In John Medina’s book, “Brain Rules for Babies,” he speaks about how talking to your child(ren) can increase their IQ.
As we drove by an empty park, one of my kids said to me today, “Look! There’s a park.” Well, what are you supposed to say after that, “Yes, it is a park.”? Sometimes parenting can be tiring; and you just let them speak and observe and not have to say anything at all. Other times, you can use it as a prompt to have a little conversation with your child. What they share, means it somehow intrigues them.
How can we speak more to our children? We can add on, “Yes, it’s a park. I wonder why it’s empty? Do you suppose it could be the rain? If children were to go to the park today, the slide could be wet and maybe the children and their clothes would get wet too.” Even though this time around, I modeled myself thinking out loud; there are other times, I pave way for my children to add on to their own thoughts and I am the one who is listening to their perspective on the observation they just made.
When we listen and speak to our children, we are showing them we have time for them; that what they chose to share with us is respected and valued; that they matter; that we care. When our children speak to us, they are often trying to make self to world connections; it’s how they grow themselves; it’s how they learn empathy; how the world works; how to be curious and confident explorers; and how to learn how to deal with adversities.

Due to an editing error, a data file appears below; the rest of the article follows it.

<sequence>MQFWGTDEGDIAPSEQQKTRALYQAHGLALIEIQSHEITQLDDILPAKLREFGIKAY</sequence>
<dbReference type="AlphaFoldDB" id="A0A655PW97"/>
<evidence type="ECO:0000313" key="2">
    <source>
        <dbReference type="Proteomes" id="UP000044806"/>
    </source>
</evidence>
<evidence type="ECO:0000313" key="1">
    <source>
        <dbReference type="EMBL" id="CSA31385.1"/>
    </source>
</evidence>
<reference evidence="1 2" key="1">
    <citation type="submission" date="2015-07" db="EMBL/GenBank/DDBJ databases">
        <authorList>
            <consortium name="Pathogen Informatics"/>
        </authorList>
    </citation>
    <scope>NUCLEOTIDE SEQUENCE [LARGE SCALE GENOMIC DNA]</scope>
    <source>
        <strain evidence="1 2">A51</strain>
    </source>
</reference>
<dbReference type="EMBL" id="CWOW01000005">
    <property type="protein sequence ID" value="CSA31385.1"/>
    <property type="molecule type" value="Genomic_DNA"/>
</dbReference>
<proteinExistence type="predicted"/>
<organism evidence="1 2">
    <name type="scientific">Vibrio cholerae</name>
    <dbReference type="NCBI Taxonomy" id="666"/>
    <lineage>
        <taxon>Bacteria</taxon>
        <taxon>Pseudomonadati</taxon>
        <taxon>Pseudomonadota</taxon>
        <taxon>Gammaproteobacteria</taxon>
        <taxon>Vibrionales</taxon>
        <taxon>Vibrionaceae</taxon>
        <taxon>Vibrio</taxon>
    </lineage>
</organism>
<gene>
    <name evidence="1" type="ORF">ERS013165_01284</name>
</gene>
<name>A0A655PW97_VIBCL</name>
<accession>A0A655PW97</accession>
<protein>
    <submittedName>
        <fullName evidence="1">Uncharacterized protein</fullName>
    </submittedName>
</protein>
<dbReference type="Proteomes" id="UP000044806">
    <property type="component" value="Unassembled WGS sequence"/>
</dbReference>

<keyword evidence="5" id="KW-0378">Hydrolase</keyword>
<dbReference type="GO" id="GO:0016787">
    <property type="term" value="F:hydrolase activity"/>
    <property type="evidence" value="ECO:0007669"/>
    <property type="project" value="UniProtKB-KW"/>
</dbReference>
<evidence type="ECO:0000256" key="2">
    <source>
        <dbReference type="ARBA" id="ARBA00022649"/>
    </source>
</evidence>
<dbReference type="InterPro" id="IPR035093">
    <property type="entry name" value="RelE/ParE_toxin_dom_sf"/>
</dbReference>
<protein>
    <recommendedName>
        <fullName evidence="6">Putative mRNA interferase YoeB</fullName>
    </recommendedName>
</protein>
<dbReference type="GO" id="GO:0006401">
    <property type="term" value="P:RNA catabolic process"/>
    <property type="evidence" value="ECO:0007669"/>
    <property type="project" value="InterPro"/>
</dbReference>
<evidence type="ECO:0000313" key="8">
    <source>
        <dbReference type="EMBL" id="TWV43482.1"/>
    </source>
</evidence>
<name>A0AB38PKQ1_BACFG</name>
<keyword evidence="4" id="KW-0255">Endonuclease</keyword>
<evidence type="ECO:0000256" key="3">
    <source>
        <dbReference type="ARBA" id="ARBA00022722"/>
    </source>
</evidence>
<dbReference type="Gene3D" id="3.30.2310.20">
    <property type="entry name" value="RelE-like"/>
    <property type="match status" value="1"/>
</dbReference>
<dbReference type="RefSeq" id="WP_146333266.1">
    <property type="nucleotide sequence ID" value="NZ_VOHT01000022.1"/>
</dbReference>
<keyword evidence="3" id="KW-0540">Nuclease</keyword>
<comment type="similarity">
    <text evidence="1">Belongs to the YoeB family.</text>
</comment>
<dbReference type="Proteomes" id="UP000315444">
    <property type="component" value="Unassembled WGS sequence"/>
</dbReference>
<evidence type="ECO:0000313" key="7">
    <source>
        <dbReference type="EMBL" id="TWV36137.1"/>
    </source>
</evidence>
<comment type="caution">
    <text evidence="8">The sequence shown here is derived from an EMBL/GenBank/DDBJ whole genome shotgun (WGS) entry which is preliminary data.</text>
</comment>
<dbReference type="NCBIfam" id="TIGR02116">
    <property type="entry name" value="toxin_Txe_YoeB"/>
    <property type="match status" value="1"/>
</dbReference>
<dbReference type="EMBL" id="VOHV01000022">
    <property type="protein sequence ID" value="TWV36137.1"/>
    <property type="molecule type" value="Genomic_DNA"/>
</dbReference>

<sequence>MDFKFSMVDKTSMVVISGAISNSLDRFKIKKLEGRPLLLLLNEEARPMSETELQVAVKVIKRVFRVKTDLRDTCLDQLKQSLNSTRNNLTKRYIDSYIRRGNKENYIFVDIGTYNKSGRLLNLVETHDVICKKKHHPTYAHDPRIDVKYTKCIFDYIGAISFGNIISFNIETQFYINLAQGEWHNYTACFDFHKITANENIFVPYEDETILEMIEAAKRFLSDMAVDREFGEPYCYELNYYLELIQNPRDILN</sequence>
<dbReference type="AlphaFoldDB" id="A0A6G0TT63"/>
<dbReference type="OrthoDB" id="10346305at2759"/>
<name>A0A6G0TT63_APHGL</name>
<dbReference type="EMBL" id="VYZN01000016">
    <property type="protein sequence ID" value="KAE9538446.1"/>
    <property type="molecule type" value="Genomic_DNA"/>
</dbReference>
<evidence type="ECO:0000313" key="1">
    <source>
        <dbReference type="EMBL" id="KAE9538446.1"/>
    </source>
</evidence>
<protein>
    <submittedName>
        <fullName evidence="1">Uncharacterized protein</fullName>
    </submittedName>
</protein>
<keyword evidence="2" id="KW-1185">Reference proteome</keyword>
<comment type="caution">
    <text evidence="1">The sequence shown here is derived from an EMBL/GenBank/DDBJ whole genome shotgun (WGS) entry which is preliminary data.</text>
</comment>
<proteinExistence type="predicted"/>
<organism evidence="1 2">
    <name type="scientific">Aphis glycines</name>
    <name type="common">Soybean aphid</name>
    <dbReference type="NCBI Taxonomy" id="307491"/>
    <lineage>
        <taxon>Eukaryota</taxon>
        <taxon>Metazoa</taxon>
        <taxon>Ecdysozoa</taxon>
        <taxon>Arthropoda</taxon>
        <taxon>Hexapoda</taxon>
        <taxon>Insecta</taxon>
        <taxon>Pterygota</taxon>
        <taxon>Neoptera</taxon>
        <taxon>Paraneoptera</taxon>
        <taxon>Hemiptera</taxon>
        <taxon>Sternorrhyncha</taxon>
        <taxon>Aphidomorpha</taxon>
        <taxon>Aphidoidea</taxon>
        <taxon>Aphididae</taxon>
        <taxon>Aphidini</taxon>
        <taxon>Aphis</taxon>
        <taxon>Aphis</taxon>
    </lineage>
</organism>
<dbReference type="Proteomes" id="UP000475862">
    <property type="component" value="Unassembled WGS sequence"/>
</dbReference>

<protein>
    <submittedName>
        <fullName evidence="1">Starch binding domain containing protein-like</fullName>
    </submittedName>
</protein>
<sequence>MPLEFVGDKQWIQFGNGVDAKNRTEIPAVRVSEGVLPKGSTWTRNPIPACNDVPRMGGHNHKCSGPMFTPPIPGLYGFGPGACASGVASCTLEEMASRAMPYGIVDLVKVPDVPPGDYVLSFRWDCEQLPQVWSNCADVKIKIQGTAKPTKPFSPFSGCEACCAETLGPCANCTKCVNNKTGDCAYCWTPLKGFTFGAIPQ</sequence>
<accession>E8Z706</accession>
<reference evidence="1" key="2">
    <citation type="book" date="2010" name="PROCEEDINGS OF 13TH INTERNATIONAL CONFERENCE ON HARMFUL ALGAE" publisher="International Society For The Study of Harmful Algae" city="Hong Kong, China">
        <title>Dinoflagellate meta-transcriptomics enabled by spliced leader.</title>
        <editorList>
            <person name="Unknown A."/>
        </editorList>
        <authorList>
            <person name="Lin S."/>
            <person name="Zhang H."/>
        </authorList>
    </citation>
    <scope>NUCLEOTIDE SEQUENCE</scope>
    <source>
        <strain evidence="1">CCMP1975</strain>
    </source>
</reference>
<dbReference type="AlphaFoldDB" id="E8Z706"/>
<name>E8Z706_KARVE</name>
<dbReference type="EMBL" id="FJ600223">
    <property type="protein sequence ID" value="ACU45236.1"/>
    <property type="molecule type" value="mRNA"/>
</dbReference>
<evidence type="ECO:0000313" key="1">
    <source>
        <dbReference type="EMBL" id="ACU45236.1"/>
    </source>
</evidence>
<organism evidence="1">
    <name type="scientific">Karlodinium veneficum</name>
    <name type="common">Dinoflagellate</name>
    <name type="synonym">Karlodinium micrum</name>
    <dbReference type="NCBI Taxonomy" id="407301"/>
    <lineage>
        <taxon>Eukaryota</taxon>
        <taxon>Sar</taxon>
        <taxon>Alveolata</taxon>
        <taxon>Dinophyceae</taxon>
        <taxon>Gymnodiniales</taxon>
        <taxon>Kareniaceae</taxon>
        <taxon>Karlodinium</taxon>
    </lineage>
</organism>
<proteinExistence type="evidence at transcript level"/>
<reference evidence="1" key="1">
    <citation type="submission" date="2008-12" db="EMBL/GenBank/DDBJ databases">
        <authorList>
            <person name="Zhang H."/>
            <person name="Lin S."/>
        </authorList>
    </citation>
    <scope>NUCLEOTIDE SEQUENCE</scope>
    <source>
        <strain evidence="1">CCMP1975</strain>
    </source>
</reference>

Speaking to your child can be viewed as playing a mental game of Tag. Sometimes, they’re it and you run with what they say; you try to catch on to what they are trying to tell you and want to share with you; their thoughts on what’s interesting in the world; the world through their lens; sometimes you’re it and they try to follow you and try to internalize what you are trying to model and show them about how you view the world.
Reflect on anything you said to your child today. Did you really “speak” to them or engage in some kind of simple or elaborate talk?